The New Horizon

Dwaylan Applewhite
4 min readJun 29, 2020


“Every success story is a tale of constant adaption, revision, and change.” — Richard Branson

It is June 21st and I am less than two weeks away from completing web101… wow… we did it. I made it through the cyber ether. I learned to navigate through the matrix. I learned how to hold conversations and create with my coding software, spent countless nights stressing in front of my monitor, hours upon hours in tutoring, yet I made it through. You would think I would feel a sigh of relief knowing that I'll soon have my first certification but guess what?… I don’t.

I believe in authenticity and transparency, therefore I have to be honest and say that I worry about my strength in certain languages. HTML? Nailed it. CSS? Easy as 1–2–3. Javascript? *crickets*. “how can I move on if I’m barely grasping JS concepts” ran on a loop in my mind as I worked on my checkpoint website. Mind you I was building a website using concepts that were completely foreign to me last month. Floats, Grids, Flexbox, Media Queries, etc. A five-page website coming from the guy that couldn’t even link his CSS to his HTML pages or style “Hello World” on his landing page a month ago. I should be patting myself on the back, so why can’t I celebrate my victories?

The answer is simple. Perfectionism. I want to be perfect. I want my pages to be the perfect dimensions and responsiveness. I want to have a full grasp on all languages, and I want my concepts to steam flawlessly from whiteboard to wireframe to VS code. I want all of these wonderful things that clearly take more than a month's worth of an into class, and this desire of mine has created the perfect storm that birthed my new nemesis. His name is “Imposter syndrome”.

Imposter syndrome is seemingly the villain of every web developer’s story. It’s the Gannon, General Zod, Bowzer, Dark Samus, etc. It’s the boss battle you inevitably face before leveling up and moving to the next stage in your journey. It feeds on your self-doubts and worries blocking you from seeing your growth.

So how do I defeat imposter syndrome?

Once again, to be quite transparent, I don’t. You read that right. I do not. However, I can minimize it, and I do that by acknowledging it and the things that feed it but it will never go away. It is the yin to my yang. The dark part of that lives in the corner of my subconscious… Dramatic? Yes, a bit dramatic but true. My imposter syndrome feeds on my fear of imperfections, so if I take a deep breath and learn to be okay with bugs in my code or layout then he gets smaller. When I acknowledge that it’s okay if I’m going at a slower pace than the others around me as long as I go at my pace he gets smaller. When I get frustrated but take a moment to reflect on how far I’ve come as a novice developer my syndrome becomes so minuscule, and I feel a release of joy and calm. A joy and calm that I wouldn’t know if I didn’t have something to juxtapose it with.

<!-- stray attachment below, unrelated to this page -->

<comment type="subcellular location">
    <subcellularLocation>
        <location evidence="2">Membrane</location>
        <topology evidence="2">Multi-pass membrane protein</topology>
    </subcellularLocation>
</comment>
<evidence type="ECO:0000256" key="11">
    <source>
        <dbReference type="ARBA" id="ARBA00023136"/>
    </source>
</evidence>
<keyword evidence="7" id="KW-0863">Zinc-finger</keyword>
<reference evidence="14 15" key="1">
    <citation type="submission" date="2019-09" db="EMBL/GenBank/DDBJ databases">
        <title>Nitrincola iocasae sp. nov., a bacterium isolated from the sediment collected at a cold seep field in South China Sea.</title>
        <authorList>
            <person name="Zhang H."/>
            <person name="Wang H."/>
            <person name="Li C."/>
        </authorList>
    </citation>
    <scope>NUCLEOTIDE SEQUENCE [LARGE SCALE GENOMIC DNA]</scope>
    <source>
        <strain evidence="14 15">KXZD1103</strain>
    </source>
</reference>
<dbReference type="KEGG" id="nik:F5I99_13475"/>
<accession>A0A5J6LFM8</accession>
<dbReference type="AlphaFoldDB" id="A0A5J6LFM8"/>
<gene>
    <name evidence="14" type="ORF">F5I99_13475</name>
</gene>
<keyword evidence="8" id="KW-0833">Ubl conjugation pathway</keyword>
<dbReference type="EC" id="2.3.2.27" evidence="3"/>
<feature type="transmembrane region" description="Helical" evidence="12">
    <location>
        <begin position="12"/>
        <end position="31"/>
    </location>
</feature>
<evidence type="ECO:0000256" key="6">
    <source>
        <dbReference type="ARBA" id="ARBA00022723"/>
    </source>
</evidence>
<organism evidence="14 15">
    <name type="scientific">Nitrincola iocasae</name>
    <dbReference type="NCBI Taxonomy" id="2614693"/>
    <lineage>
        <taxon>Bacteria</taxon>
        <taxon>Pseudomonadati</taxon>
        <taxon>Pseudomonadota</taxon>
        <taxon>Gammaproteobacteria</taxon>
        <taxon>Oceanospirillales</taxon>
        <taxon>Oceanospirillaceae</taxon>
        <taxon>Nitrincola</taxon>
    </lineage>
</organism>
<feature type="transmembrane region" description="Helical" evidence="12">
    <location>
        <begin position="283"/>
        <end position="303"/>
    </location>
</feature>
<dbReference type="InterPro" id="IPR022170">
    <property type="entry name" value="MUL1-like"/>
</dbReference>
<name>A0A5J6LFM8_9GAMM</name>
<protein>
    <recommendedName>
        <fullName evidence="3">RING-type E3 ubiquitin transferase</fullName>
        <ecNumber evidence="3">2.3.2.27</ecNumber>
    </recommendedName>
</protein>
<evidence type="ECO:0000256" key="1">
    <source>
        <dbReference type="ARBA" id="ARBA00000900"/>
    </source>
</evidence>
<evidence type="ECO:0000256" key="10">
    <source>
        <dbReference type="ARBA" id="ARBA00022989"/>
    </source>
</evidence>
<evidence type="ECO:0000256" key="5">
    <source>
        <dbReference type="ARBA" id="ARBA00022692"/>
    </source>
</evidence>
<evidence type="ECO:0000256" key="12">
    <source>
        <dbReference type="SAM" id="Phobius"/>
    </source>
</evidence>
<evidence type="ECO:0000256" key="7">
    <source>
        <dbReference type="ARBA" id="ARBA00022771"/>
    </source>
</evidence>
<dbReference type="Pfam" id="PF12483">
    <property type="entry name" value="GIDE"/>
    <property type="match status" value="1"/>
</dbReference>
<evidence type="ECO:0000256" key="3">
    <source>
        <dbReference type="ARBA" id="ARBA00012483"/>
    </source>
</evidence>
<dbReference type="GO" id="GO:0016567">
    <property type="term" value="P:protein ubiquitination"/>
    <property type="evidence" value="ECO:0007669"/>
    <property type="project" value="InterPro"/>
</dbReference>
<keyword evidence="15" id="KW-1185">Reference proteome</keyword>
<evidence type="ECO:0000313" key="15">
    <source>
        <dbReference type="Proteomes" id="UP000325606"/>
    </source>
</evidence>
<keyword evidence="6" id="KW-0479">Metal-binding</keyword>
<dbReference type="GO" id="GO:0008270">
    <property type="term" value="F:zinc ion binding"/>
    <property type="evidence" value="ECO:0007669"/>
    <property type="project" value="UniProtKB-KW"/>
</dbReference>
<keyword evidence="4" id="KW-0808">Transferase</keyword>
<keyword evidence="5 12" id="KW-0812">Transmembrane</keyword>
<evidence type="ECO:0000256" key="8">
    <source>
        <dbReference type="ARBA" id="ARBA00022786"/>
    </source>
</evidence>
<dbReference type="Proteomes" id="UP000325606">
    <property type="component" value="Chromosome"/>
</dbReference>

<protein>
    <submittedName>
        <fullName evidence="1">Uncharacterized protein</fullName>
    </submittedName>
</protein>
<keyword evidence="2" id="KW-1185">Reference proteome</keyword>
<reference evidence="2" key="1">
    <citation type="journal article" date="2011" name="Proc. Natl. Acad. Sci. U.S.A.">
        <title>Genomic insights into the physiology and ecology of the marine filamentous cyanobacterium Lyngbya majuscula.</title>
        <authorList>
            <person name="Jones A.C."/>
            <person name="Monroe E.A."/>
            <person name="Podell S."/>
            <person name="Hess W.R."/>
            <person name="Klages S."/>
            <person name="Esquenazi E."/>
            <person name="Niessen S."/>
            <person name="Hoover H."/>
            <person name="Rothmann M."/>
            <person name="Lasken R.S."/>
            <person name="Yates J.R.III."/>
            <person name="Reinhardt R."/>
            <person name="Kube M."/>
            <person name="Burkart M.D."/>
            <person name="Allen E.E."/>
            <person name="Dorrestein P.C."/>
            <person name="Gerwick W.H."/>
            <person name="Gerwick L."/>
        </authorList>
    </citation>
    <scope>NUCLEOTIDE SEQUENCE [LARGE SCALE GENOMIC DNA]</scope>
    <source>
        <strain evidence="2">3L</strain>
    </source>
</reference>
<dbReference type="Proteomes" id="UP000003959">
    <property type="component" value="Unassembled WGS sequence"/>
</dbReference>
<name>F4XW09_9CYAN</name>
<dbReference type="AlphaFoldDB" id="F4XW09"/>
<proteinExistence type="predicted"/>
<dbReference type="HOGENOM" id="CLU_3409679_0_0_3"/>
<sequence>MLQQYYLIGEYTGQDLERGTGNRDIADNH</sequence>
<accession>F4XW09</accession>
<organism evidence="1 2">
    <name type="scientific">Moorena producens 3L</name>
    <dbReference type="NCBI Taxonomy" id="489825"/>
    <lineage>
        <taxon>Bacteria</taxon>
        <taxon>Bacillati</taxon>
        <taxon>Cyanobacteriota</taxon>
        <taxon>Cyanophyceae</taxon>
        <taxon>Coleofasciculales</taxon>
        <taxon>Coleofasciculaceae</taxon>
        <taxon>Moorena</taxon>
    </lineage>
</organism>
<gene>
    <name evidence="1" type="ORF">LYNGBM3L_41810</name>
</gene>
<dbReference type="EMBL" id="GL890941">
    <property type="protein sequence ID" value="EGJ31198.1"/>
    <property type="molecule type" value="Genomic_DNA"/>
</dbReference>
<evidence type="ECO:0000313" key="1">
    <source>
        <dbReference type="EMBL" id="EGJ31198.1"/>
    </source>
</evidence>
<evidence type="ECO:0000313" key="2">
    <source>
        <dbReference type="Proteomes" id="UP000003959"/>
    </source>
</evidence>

The voice of reassurance

So we’ve discussed Imposter syndrome and the negative voice, but what is the antithesis of Imposter syndrome? If Imposter syndrome is the yin then, what I refer to as, The Voice of reassurance is the yang. This is the voice that speaks greatness into you. This is the voice that tells you not to give up. This is the positive region of the subconscious that believes you will achieve your goals, and it is critical to listen to this voice no matter how hard the Imposter Syndrome fights to be louder. Fight and try for this voice to be the winner because the winning voice is the one that manifests itself in your work and practices

The truth

Now we have our two voices. Imposter and Reassurance. In a perfect world, the voice of reassurance wins every time, however, that is not the world we live in as programmers and this is something I want you to know. In the last paragraph, I mentioned to try for the positive voice to win. Put forth the effort and attempt but know that it is okay if you lose the fight sometimes. Sometimes Mr.Imposter wins no matter how hard you try, and that is not a reflection of your capabilities. Sometimes we face crippling doubts, fears, and anxieties, and these feelings are valid feelings. We are venturing into new territories and the learning curve isn’t always going to feel manageable or fun, and that is okay.

“You win some, you lose some, but you live to fight another day”- John Witherspoon

The new Horizon

I know those last two paragraphs were a little heavy so let's lighten the mood a little bit. I don’t think I should use the phrase “hindsight is 2020” because… 2020 has been such a shitshow, but I will say 2020 created the perfect storm for major shifts in life, the biggest being my enrollment in this program. A year ago today, I was playing football in Chicago and looking for 32 bar cuts for my next audition in New York. Now I spend my time listening to podcasts on how to make my landing pages more engaging with specific CSS and Javascript elements. I was stuck in a dead-end job, and now I’m entering a field where my skill set is so in demand that I have a waitlist of clients, and job inquiries 8 months before I complete my program. It’s nice to know that even in the midst of a global pandemic I can still snag a job in tech, and I'm doing this all while battling imposter syndrome. And yes, I still lose from time to time.



Dwaylan Applewhite

Millennial performing artist and aspiring tech guru.